Experimentation. It's so important. And yet, often it's really hard to do. You start to like what you see under your fingers and suddenly the journey becomes more about not messing it up and less about creative discovering. You're working against something as opposed to toward something. That's a terribly, terrible way to create. Even worse, it almost guarantees you won't learn anything. Because anything that deviates from what you have won't be seen as a jumping off point but instead as a sharp veer toward disaster. This is one of the main reasons I love these 100 day projects. You've created a space for you to make terrible art. And in that space, you can make amazing discoveries.
I've found that certain pattern sizes work best on my 8x8 floral squares. But last night I was running out the door to my art group. I hurriedly grabbed some easy-to-transport stencils, but I didn't snag any of my usual go-tos. Instead I had the one you see above. And when I laid down the paint I immediately regretted it. I felt that twinge you do when you think you're on a roll and then think the roll has slammed squarely into a wall. I panicked a bit. (As you do.) Added a glaze of white to calm the crazy busy background down and then, resigned, started to add my pen lines. And you know what? I freaking loved it. Loved it. I loved the modern feel it gave the piece. I loved all the hard, angled edges surrounding the soft curves of the flowers and leaves.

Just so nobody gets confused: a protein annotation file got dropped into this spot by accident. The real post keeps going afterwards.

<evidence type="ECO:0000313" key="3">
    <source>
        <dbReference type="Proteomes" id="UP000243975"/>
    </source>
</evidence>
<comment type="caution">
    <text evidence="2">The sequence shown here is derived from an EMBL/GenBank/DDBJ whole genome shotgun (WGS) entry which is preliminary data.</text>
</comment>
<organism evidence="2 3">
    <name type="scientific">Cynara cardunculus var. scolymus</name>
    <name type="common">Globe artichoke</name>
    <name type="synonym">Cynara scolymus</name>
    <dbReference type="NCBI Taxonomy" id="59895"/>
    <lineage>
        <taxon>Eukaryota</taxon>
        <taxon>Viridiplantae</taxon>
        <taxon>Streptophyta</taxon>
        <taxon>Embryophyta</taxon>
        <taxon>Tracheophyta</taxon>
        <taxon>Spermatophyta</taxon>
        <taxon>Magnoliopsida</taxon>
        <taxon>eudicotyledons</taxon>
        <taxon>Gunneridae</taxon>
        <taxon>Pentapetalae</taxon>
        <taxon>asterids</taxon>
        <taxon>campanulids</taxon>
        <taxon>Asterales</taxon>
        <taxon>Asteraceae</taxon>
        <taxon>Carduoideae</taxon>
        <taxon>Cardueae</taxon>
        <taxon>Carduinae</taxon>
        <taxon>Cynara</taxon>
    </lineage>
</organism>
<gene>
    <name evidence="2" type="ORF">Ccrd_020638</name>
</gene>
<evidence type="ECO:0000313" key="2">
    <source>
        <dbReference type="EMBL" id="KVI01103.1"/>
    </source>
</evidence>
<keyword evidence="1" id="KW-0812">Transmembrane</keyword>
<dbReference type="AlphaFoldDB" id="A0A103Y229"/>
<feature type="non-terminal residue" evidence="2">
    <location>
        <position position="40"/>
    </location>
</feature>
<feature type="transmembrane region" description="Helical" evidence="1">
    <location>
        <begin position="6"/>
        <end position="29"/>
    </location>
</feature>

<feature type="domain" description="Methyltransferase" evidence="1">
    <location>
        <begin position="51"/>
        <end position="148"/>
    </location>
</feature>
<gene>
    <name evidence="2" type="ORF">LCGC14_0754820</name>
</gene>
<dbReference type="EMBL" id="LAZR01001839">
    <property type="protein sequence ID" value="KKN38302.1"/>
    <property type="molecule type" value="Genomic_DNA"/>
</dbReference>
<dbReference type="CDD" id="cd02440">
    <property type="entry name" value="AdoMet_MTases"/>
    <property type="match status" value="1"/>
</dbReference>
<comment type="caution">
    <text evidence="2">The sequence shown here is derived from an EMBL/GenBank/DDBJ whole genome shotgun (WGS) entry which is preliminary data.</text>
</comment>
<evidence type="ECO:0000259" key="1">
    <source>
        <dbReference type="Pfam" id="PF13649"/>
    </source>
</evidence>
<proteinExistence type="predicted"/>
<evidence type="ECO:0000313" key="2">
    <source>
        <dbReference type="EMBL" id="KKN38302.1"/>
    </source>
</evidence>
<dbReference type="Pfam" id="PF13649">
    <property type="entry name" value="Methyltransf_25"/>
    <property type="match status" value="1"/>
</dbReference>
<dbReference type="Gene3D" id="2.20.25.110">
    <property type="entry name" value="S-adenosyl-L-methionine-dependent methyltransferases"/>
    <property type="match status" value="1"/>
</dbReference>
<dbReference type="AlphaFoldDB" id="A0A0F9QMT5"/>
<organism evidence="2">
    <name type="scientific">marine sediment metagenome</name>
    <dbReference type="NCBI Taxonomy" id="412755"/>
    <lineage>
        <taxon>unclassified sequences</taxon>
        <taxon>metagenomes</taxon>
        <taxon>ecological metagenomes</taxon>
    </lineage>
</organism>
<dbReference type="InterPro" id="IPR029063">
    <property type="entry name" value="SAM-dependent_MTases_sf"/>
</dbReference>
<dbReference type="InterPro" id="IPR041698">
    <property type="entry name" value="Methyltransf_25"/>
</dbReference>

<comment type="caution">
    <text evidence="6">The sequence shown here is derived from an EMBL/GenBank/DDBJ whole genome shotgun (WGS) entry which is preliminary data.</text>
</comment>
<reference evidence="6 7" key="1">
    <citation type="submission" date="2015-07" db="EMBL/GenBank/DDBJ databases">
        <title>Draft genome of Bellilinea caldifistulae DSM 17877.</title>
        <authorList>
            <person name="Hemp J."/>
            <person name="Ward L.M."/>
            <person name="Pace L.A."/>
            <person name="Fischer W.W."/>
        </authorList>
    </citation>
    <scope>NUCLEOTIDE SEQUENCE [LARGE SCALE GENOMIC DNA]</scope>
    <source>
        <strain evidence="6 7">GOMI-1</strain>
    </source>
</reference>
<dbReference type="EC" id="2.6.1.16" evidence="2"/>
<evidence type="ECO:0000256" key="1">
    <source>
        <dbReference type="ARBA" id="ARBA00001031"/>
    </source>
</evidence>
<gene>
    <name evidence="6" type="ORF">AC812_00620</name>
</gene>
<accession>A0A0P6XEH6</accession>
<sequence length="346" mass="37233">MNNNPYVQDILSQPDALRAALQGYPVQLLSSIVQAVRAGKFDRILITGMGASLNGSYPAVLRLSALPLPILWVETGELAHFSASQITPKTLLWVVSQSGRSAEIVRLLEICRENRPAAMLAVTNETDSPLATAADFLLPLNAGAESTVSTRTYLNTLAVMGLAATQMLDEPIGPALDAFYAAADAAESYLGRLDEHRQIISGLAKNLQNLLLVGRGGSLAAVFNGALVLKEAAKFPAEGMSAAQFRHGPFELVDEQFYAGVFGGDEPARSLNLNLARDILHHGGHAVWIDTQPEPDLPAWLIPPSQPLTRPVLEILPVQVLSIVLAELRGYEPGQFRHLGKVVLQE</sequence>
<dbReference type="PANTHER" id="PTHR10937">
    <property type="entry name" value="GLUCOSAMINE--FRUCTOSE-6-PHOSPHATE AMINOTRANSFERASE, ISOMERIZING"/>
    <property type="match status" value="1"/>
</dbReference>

And it was another reminder that play is such an integral part of creativity and artistic growth. Sometimes it’s in small ways like discovering that a new pattern will work with a current style. Maybe it’s something bigger. But we can’t get there if we don’t genuinely allow ourselves the space to make mistakes.